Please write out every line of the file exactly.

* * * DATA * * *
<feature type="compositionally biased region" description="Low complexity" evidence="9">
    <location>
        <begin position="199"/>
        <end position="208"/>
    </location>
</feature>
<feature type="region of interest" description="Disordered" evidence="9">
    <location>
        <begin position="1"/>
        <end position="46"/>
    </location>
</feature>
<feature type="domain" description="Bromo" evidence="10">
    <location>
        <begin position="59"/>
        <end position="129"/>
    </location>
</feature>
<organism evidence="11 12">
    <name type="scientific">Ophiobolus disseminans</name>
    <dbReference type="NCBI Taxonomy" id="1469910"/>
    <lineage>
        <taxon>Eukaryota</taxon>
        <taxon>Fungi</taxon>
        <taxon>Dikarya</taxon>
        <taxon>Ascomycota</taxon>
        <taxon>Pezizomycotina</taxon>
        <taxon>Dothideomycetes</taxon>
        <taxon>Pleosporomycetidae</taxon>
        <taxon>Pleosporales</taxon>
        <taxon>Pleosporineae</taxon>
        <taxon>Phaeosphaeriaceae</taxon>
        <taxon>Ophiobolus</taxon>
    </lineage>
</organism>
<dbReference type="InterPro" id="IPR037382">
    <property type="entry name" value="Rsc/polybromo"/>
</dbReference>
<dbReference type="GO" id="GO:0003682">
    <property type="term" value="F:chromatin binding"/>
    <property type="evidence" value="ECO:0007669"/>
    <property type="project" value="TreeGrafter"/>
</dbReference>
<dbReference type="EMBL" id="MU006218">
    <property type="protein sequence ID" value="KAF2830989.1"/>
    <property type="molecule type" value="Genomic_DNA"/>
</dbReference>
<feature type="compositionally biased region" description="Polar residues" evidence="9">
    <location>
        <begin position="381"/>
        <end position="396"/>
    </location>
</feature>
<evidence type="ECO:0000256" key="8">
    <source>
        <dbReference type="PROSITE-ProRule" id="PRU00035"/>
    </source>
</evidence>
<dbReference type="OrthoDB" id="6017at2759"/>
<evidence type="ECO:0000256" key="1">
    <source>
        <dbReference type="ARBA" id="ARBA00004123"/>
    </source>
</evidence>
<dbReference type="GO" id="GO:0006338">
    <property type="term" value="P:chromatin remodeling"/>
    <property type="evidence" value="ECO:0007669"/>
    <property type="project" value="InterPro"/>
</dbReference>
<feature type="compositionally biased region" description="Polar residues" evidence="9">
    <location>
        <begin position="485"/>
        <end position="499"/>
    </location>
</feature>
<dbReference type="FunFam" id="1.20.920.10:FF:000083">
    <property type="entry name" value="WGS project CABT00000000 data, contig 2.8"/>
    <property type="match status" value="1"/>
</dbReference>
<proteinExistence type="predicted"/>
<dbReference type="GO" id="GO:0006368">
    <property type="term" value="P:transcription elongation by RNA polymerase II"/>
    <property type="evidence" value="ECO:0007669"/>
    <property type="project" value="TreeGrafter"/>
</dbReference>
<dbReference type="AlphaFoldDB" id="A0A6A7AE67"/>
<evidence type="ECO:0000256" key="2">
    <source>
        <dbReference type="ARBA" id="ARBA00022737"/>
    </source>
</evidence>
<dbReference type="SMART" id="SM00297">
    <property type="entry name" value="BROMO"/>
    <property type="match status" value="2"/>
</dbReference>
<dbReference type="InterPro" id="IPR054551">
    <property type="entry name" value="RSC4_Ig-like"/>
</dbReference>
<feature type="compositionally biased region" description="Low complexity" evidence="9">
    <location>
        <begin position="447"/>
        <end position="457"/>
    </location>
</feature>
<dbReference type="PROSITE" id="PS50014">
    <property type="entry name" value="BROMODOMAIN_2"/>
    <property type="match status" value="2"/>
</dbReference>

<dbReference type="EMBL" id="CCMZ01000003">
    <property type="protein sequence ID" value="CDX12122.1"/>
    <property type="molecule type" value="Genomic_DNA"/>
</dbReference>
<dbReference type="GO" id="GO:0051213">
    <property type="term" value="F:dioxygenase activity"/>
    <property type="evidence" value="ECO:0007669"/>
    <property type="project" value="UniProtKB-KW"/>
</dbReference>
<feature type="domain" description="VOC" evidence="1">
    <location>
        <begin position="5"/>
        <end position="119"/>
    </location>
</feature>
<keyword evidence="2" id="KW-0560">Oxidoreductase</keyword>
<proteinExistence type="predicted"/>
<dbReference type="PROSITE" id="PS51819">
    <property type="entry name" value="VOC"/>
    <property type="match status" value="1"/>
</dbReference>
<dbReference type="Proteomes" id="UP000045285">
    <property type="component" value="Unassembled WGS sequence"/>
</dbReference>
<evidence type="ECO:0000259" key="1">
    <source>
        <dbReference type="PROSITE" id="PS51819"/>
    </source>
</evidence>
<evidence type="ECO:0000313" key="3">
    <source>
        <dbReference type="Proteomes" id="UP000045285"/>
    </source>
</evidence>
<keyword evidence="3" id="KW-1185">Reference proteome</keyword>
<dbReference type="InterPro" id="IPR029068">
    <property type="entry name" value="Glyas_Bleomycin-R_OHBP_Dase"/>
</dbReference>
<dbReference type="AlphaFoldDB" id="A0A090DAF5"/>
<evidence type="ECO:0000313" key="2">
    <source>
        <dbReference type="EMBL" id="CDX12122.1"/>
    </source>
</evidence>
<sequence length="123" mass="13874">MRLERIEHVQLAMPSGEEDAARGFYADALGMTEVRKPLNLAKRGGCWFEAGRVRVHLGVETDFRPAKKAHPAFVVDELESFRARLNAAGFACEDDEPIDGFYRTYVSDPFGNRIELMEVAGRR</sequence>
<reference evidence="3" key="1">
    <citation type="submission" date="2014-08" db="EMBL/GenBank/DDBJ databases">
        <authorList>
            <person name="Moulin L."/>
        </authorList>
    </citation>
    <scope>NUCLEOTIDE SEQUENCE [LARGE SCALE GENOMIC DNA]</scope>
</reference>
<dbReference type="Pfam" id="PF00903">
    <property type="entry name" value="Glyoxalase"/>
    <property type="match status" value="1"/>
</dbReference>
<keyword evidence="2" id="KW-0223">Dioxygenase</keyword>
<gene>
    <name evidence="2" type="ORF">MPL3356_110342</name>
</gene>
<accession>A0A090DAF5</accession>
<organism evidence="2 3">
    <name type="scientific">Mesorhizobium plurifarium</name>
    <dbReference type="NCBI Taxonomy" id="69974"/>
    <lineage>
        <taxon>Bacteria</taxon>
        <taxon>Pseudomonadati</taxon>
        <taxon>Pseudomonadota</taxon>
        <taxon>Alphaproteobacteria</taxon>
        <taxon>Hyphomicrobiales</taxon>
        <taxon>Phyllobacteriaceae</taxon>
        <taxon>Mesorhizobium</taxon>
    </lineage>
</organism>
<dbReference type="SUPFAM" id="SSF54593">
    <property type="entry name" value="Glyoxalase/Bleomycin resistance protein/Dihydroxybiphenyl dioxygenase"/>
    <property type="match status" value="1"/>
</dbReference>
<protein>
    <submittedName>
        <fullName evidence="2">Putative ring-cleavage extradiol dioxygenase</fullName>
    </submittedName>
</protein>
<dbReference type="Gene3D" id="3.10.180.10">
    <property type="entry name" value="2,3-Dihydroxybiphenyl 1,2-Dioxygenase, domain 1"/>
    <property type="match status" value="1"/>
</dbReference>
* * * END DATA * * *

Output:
<feature type="compositionally biased region" description="Low complexity" evidence="9">
    <location>
        <begin position="199"/>
        <end position="208"/>
    </location>
</feature>
<feature type="region of interest" description="Disordered" evidence="9">
    <location>
        <begin position="1"/>
        <end position="46"/>
    </location>
</feature>
<feature type="domain" description="Bromo" evidence="10">
    <location>
        <begin position="59"/>
        <end position="129"/>
    </location>
</feature>
<organism evidence="11 12">
    <name type="scientific">Ophiobolus disseminans</name>
    <dbReference type="NCBI Taxonomy" id="1469910"/>
    <lineage>
        <taxon>Eukaryota</taxon>
        <taxon>Fungi</taxon>
        <taxon>Dikarya</taxon>
        <taxon>Ascomycota</taxon>
        <taxon>Pezizomycotina</taxon>
        <taxon>Dothideomycetes</taxon>
        <taxon>Pleosporomycetidae</taxon>
        <taxon>Pleosporales</taxon>
        <taxon>Pleosporineae</taxon>
        <taxon>Phaeosphaeriaceae</taxon>
        <taxon>Ophiobolus</taxon>
    </lineage>
</organism>
<dbReference type="InterPro" id="IPR037382">
    <property type="entry name" value="Rsc/polybromo"/>
</dbReference>
<dbReference type="GO" id="GO:0003682">
    <property type="term" value="F:chromatin binding"/>
    <property type="evidence" value="ECO:0007669"/>
    <property type="project" value="TreeGrafter"/>
</dbReference>
<dbReference type="EMBL" id="MU006218">
    <property type="protein sequence ID" value="KAF2830989.1"/>
    <property type="molecule type" value="Genomic_DNA"/>
</dbReference>
<feature type="compositionally biased region" description="Polar residues" evidence="9">
    <location>
        <begin position="381"/>
        <end position="396"/>
    </location>
</feature>
<evidence type="ECO:0000256" key="8">
    <source>
        <dbReference type="PROSITE-ProRule" id="PRU00035"/>
    </source>
</evidence>
<dbReference type="OrthoDB" id="6017at2759"/>
<evidence type="ECO:0000256" key="1">
    <source>
        <dbReference type="ARBA" id="ARBA00004123"/>
    </source>
</evidence>
<dbReference type="GO" id="GO:0006338">
    <property type="term" value="P:chromatin remodeling"/>
    <property type="evidence" value="ECO:0007669"/>
    <property type="project" value="InterPro"/>
</dbReference>
<feature type="compositionally biased region" description="Polar residues" evidence="9">
    <location>
        <begin position="485"/>
        <end position="499"/>
    </location>
</feature>
<dbReference type="FunFam" id="1.20.920.10:FF:000083">
    <property type="entry name" value="WGS project CABT00000000 data, contig 2.8"/>
    <property type="match status" value="1"/>
</dbReference>
<proteinExistence type="predicted"/>
<dbReference type="GO" id="GO:0006368">
    <property type="term" value="P:transcription elongation by RNA polymerase II"/>
    <property type="evidence" value="ECO:0007669"/>
    <property type="project" value="TreeGrafter"/>
</dbReference>
<dbReference type="AlphaFoldDB" id="A0A6A7AE67"/>
<evidence type="ECO:0000256" key="2">
    <source>
        <dbReference type="ARBA" id="ARBA00022737"/>
    </source>
</evidence>
<dbReference type="SMART" id="SM00297">
    <property type="entry name" value="BROMO"/>
    <property type="match status" value="2"/>
</dbReference>
<dbReference type="InterPro" id="IPR054551">
    <property type="entry name" value="RSC4_Ig-like"/>
</dbReference>
<feature type="compositionally biased region" description="Low complexity" evidence="9">
    <location>
        <begin position="447"/>
        <end position="457"/>
    </location>
</feature>
<dbReference type="PROSITE" id="PS50014">
    <property type="entry name" value="BROMODOMAIN_2"/>
    <property type="match status" value="2"/>
</dbReference>

<dbReference type="EMBL" id="CCMZ01000003">
    <property type="protein sequence ID" value="CDX12122.1"/>
    <property type="molecule type" value="Genomic_DNA"/>
</dbReference>
<dbReference type="GO" id="GO:0051213">
    <property type="term" value="F:dioxygenase activity"/>
    <property type="evidence" value="ECO:0007669"/>
    <property type="project" value="UniProtKB-KW"/>
</dbReference>
<feature type="domain" description="VOC" evidence="1">
    <location>
        <begin position="5"/>
        <end position="119"/>
    </location>
</feature>
<keyword evidence="2" id="KW-0560">Oxidoreductase</keyword>
<proteinExistence type="predicted"/>
<dbReference type="PROSITE" id="PS51819">
    <property type="entry name" value="VOC"/>
    <property type="match status" value="1"/>
</dbReference>
<dbReference type="Proteomes" id="UP000045285">
    <property type="component" value="Unassembled WGS sequence"/>
</dbReference>
<evidence type="ECO:0000259" key="1">
    <source>
        <dbReference type="PROSITE" id="PS51819"/>
    </source>
</evidence>
<evidence type="ECO:0000313" key="3">
    <source>
        <dbReference type="Proteomes" id="UP000045285"/>
    </source>
</evidence>
<keyword evidence="3" id="KW-1185">Reference proteome</keyword>
<dbReference type="InterPro" id="IPR029068">
    <property type="entry name" value="Glyas_Bleomycin-R_OHBP_Dase"/>
</dbReference>
<dbReference type="AlphaFoldDB" id="A0A090DAF5"/>
<evidence type="ECO:0000313" key="2">
    <source>
        <dbReference type="EMBL" id="CDX12122.1"/>
    </source>
</evidence>
<sequence length="123" mass="13874">MRLERIEHVQLAMPSGEEDAARGFYADALGMTEVRKPLNLAKRGGCWFEAGRVRVHLGVETDFRPAKKAHPAFVVDELESFRARLNAAGFACEDDEPIDGFYRTYVSDPFGNRIELMEVAGRR</sequence>
<reference evidence="3" key="1">
    <citation type="submission" date="2014-08" db="EMBL/GenBank/DDBJ databases">
        <authorList>
            <person name="Moulin L."/>
        </authorList>
    </citation>
    <scope>NUCLEOTIDE SEQUENCE [LARGE SCALE GENOMIC DNA]</scope>
</reference>
<dbReference type="Pfam" id="PF00903">
    <property type="entry name" value="Glyoxalase"/>
    <property type="match status" value="1"/>
</dbReference>
<keyword evidence="2" id="KW-0223">Dioxygenase</keyword>
<gene>
    <name evidence="2" type="ORF">MPL3356_110342</name>
</gene>
<accession>A0A090DAF5</accession>
<organism evidence="2 3">
    <name type="scientific">Mesorhizobium plurifarium</name>
    <dbReference type="NCBI Taxonomy" id="69974"/>
    <lineage>
        <taxon>Bacteria</taxon>
        <taxon>Pseudomonadati</taxon>
        <taxon>Pseudomonadota</taxon>
        <taxon>Alphaproteobacteria</taxon>
        <taxon>Hyphomicrobiales</taxon>
        <taxon>Phyllobacteriaceae</taxon>
        <taxon>Mesorhizobium</taxon>
    </lineage>
</organism>
<dbReference type="SUPFAM" id="SSF54593">
    <property type="entry name" value="Glyoxalase/Bleomycin resistance protein/Dihydroxybiphenyl dioxygenase"/>
    <property type="match status" value="1"/>
</dbReference>
<protein>
    <submittedName>
        <fullName evidence="2">Putative ring-cleavage extradiol dioxygenase</fullName>
    </submittedName>
</protein>
<dbReference type="Gene3D" id="3.10.180.10">
    <property type="entry name" value="2,3-Dihydroxybiphenyl 1,2-Dioxygenase, domain 1"/>
    <property type="match status" value="1"/>
</dbReference>